By Kevin E. Noonan --
Like the most popular kid at a high school dance being the first to take the floor, GlaxoSmithKline's (GSK) lawsuit against John Dudas and the U.S. Patent and Trademark Office's new continuation and claims rules entitled "Changes to Practice for Continued Examination Filings, Patent Applications Containing Patentably-indistinct Claims and Examination of Claims in Patent Applications; Final Rule" (New Rules), seems to have broken the ice. The American Intellectual Property Lawyers Association (AIPLA) has filed an amicus curiae brief with the Court hearing GSK's temporary restraining order and preliminary injunction motion, and it has been joined by some expected and unexpected bedfellows.
The AIPLA brief focuses on two of the requirements for a preliminary injunction: irreparable harm and the public interest (the other two are the balance of the hardships between the parties and the likelihood of success on the merits). In doing so, the brief concentrates on the retroactive application of the rules to applications filed prior to the time the rules were promulgated (and, if the Patent Office's backlog statistics can be believed, before the rules were even proposed for the majority of pending applications). AIPLA states the case for the injunction succinctly: imposition of the rules would affect great hardship on applicants, while the Court's granting a stay on implementing the new rules "should not adversely impact" the Office.
The brief sets up the argument with regard to contrasting patent protection and trade secret protection. Patent applicants, rather than disclosing their inventions to the public attendant on applying for patent protection, had the option of holding their inventions as trade secrets. The decision-making involved in choosing patent protection over keeping the technology as a trade secret was made in reliance on the rules as they existed when the applications were filed, and applying the new rules retroactively frustrates the legitimate expectations patent applications had in reliance thereupon, according to the brief. The brief argues that the public interest is served by encouraging invention disclosure through patenting, since patent protection is given for only limited times and the technology falls into the public domain upon patent expiry (and earlier should the patent maintenance fees not be paid).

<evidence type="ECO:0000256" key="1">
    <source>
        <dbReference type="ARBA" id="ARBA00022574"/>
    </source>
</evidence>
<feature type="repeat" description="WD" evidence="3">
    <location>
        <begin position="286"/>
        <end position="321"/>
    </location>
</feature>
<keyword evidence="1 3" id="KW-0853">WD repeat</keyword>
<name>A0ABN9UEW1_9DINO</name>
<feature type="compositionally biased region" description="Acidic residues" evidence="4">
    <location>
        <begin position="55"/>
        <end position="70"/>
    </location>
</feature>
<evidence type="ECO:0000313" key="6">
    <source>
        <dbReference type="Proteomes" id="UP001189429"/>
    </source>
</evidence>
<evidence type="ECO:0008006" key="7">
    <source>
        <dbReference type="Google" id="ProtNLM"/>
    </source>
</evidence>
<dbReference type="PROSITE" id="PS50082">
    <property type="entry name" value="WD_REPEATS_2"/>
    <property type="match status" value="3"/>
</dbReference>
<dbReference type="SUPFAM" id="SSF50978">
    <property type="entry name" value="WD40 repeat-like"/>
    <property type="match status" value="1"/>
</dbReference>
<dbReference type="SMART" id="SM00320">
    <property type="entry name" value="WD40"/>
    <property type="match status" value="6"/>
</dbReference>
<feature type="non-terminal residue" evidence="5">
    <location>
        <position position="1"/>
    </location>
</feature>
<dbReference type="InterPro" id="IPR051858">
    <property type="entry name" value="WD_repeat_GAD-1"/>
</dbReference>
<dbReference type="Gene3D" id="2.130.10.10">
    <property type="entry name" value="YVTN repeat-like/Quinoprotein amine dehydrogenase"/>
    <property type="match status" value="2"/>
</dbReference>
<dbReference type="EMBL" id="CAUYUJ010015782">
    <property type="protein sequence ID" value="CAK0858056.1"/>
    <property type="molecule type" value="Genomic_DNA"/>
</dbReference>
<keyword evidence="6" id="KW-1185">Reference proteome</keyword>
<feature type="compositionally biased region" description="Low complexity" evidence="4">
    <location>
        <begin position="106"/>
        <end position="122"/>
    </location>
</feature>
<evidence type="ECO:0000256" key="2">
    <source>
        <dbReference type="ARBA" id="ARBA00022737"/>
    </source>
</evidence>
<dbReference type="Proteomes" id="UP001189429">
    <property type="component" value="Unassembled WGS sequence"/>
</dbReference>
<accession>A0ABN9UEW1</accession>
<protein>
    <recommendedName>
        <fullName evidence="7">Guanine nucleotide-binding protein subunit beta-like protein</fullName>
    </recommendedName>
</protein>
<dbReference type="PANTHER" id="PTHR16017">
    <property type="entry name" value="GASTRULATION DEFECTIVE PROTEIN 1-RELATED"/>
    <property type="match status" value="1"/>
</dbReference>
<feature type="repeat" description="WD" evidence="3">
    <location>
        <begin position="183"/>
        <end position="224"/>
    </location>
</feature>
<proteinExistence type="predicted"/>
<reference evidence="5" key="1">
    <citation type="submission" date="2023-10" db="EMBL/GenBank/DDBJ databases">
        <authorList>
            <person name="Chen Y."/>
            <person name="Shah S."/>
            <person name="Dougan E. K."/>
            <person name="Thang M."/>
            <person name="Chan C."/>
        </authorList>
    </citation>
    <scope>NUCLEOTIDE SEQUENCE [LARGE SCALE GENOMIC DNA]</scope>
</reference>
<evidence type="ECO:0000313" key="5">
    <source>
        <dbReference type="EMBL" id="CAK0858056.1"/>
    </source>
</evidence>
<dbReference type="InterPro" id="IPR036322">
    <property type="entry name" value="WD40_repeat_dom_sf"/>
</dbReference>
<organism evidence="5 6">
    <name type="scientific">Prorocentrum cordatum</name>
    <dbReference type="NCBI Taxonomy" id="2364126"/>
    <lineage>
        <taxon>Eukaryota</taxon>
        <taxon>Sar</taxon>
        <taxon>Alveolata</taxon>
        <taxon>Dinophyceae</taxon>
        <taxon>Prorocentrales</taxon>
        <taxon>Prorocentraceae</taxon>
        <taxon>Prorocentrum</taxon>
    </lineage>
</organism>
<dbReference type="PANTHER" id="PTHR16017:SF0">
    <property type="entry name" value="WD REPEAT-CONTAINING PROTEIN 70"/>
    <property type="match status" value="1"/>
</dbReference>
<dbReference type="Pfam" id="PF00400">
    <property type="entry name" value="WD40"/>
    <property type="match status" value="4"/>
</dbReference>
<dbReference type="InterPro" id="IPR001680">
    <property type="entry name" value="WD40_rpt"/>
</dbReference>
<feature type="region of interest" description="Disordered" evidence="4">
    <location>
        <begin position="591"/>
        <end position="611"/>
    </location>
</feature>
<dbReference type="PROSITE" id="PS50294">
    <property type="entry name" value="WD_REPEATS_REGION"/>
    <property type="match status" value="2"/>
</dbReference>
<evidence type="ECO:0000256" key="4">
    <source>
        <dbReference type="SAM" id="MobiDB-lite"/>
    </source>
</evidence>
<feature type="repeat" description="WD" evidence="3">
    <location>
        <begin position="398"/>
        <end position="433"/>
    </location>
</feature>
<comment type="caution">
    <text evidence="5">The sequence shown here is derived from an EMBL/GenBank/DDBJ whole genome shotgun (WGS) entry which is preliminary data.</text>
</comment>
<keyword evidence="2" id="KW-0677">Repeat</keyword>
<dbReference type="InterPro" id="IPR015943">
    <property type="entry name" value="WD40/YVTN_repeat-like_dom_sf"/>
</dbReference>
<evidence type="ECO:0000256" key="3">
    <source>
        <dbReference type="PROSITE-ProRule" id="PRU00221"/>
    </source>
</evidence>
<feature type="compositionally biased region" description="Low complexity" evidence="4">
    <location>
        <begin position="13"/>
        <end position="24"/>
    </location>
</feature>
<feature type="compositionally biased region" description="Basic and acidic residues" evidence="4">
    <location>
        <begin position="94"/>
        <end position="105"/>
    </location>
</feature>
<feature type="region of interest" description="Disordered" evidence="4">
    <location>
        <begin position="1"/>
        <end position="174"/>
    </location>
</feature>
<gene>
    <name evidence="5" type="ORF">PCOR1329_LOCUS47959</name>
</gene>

The hardships on patent applicants, according to the brief, will be "immediate, widespread and irreparable" should the new rules be permitted to come into effect on November 1st. This is an important point made in the brief, since the aim is to convince the Judge that the rules should be stayed pending judicial resolution of the allegations of unlawfulness in GSK's complaint. The brief asserts that permitting the new rules to come into effect will make it "impossible to return to the status quo . . . important intellectual property rights will be permanently lost." The brief references case law, treatises, and other reference works to demonstrate that filing patentably-distinct claims for what may be more than a single invention has been both routine and useful for applicants, particularly new business concerns, that are formed to commercialize "emerging technology," a type of technology cited by the Office as intended to benefit from the new rules. The brief asserts that it is just the applications in these technologies that "almost inevitably" contain more than the 5 independent claims and 25 total claims that are the maxima permitted under the new rules. Having filed and prosecuted applications under the former rules of practice, implementation of the new rules will, according to the brief, require companies to file a Suggested Restriction Requirement (SRR) document or an Examination Support Document (ESD). The deficiency of the first option is that the Office is not obliged to grant such requests, and such a failure would cause an applicant to abandon claims to previously-disclosed inventions and lose intellectual property rights as a result. This is "profoundly unfair" and constitutes a "forfeiture" of rights for inventions disclosed publicly (by publication of an application) and then preclusion from pursuing claims to such invention(s). ESDs fare no better in the brief's analysis, citing the risks attendant to filing such a document (including "inadvertent misstatements") and the costs, which even the Office now admits can cost over $13,000 in some instances and not the $2,500 it originally estimated the average cost to be. The brief makes the interesting point that, by shifting the burden from the Examiner to the applicant, the new rules are "at variance with counsel's role as 'an advocate' for her client." And the alternatives to filing an ESD or cancelling claims and losing valuable intellectual property rights in the process is rightly termed a Hobson's Choice in the brief.